“Therefore my heart is glad, and my glory rejoices: my flesh also shall rest in hope.” – Psalm 16:9
I recently went to a Philadelphia theater to see a play that, not too long ago, had a successful off-Broadway run. The play’s theme was darker than I ordinarily gravitate toward, but I was highly motivated to see it because of an interest in the subject matter, and because I know one of the actors. On a starkly bare white stage, three men and a boy, barely into his teens, appear one by one over the course of a half-hour or so. Each is confused and uncertain. Slowly and with varying degrees of resistance, they come to the realization that they are there because they have been unjustly killed by gunfire. It is quickly apparent that none of them knew any of the others prior to their deaths.
This new existence of theirs is purgatory-like, and is accompanied by a set of instructions they must collectively follow to experience an unspecified transformation that would allow them to leave the confining, controlling space represented by the stage. As portrayed by the actors, getting to this point wasn’t easy because each of them had to go through stages of grief in a way that synced with their different personalities. Each exhibited varying degrees of denial, anger, depression and, finally, acceptance (I don’t recall any bargaining to return to their old life). This process of emotional transition often involved directing their frustration and anger at each other with great intensity.
Eventually they, together, reached a mental and emotional space that signaled they were ready to move to a place conducive to a transformed life. Although the new place of existence was largely unspecified, the play ended with, what was a surprise ending to me: the cast repeatedly singing a rousing chorus to the audience, borrowed from John 14:2:
In my Father’s house, there are many mansions. If it were not so, I would have told you.
The cast then runs off-stage together, and the stage lights grow dark…The end.
The play’s conclusion was one of hope for these three men and one boy. The ending didn’t change the horror and sadness of the “how” or “why” of what happened to them, but it suggested a hope in the possibility that earthly life’s unjust circumstances do not have to dictate the “forever” for the characters or the many, who in real life, have suffered comparable fates.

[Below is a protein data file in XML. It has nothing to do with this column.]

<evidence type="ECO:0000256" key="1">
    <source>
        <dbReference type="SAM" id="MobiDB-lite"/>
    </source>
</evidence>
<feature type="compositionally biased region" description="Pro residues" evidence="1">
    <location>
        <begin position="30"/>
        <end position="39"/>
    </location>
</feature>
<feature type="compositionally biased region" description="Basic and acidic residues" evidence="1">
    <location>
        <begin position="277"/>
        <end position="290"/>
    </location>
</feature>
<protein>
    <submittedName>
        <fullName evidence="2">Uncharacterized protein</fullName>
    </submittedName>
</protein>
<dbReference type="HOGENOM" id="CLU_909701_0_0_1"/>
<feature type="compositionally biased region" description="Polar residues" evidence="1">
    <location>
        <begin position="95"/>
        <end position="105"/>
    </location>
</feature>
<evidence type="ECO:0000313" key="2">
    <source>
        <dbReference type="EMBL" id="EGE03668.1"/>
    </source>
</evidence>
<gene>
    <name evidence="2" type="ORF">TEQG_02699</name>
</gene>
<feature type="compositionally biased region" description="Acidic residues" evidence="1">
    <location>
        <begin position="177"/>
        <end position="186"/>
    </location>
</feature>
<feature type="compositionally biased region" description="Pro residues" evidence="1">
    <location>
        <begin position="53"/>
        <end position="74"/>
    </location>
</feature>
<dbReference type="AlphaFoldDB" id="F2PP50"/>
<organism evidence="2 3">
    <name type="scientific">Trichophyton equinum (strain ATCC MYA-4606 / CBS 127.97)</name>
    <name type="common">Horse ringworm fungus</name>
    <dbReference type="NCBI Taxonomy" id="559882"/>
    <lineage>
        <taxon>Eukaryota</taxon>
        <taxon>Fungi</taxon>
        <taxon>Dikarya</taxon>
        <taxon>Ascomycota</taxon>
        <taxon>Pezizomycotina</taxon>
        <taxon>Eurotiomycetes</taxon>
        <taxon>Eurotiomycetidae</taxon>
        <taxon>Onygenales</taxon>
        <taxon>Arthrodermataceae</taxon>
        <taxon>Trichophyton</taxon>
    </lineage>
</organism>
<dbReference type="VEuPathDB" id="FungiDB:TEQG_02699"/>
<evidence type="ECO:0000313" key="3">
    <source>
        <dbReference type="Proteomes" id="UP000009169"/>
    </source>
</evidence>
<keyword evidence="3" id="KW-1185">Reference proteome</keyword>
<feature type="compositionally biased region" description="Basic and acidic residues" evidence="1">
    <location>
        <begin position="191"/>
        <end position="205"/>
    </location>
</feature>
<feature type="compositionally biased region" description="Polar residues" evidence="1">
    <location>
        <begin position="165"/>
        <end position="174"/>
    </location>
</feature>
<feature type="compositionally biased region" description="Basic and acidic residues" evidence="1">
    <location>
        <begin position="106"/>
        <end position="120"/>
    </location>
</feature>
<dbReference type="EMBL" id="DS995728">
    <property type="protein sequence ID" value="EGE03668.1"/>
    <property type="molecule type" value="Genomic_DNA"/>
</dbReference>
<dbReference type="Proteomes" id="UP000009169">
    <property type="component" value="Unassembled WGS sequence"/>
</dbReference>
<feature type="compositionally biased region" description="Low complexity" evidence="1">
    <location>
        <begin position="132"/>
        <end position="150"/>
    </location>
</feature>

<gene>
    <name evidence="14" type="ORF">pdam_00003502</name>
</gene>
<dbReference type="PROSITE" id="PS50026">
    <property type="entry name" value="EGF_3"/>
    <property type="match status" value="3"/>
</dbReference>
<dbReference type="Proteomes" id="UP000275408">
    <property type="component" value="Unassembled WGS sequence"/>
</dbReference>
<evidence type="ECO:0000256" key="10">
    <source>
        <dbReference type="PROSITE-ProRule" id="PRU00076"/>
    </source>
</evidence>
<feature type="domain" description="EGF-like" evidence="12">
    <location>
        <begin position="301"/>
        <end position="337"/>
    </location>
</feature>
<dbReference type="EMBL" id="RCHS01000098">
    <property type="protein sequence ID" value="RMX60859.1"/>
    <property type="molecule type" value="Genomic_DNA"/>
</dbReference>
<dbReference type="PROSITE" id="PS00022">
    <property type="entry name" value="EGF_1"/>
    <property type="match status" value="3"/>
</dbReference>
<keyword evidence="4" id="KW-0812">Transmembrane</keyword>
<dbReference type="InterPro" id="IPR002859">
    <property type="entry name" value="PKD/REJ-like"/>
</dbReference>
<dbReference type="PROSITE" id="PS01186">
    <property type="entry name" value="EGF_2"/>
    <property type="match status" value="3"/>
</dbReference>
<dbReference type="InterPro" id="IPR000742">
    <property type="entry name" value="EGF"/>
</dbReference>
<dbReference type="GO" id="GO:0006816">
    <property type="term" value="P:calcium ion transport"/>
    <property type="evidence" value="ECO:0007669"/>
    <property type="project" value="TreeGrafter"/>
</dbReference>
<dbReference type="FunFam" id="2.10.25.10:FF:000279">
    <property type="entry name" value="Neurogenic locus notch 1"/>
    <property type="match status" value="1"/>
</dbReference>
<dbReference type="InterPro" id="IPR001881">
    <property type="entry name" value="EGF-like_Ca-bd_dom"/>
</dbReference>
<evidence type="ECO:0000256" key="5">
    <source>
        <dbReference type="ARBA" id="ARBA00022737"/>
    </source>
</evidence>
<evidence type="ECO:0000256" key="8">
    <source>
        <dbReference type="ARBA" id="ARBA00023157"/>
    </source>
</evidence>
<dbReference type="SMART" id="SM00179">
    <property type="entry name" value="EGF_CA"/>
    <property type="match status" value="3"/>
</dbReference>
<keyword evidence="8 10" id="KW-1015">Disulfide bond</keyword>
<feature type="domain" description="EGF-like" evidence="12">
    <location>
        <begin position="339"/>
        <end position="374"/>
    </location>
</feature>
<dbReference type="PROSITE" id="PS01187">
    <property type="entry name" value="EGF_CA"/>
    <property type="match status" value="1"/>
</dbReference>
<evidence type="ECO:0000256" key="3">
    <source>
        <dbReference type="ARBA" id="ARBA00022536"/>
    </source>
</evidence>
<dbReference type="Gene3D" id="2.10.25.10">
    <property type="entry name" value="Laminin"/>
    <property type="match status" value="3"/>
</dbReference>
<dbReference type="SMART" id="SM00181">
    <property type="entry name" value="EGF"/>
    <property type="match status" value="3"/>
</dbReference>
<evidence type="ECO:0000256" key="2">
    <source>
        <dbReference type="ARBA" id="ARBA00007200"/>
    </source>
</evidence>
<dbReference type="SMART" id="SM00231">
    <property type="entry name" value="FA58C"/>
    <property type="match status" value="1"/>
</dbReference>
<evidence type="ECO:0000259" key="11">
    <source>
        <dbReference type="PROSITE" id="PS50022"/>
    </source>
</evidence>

In an unusual move (in my limited experience), the actors made themselves available to debrief with any audience members who wished to stay afterwards. A good number remained, and a dialog followed, mostly about the issues that led to the deaths of the characters and how various audience members internalized the experience.
One audience member commented, however, that she thought the ending was “too neat” and wasn’t reflective of reality. There was a strong undertone in her comments indicating that she didn’t like the Christian vibe to the play’s ending. In other words, the kind of hope portrayed didn’t float for her. I sensed she wanted the play to show a resolution to the unjust actions that had taken the characters lives, a resolution that she could see and feel, one more rooted in tangible human experience.
I understand. How often I have wanted GOD to fix the hurts, disappointments, and sorrows of people I have shepherded. I often have felt so inadequate to comfort them and hungrily desired the power to fix their problems myself. Too often I have experienced these same feelings as a husband, father, and grandfather when my dearest loved ones have been in the furnace of difficulty and grief, and it seemed my only recourse was to cry out to GOD. Always, I cry out to GOD. And the reason I do this is because of the hope I have in Him, something that lady seemed to lack.
It would be great if all of this life’s difficulties were resolved in a way we could see and feel, and sometimes it is. But often, it isn’t. The question, then is, what options are left?
- A human-produced resolution based on mutual goodwill, our common humanity, and our ability to reason together?;
- A fatalism in which we throw-up our hands in resignation?; or,
- An anger that offers no outlet other than sin (Psalm 37:8; Eph. 4:26)?
There’s an old southern expression that describes ineffectiveness in a rather poignant way: “that dog don’t hunt.” I think time and experience proves that these three bullet-pointed “dogs” don’t hunt…they don’t hunt at all or not well enough to place the fullness of hope on them. I choose hope in GOD. Hope may not always dispel anger at unjust things, but hope does give us (and our anger, hurt, disappointment, etc.) a godly outlet. I choose hope.
© Byron L. Hannon, 2018. All rights reserved for text content.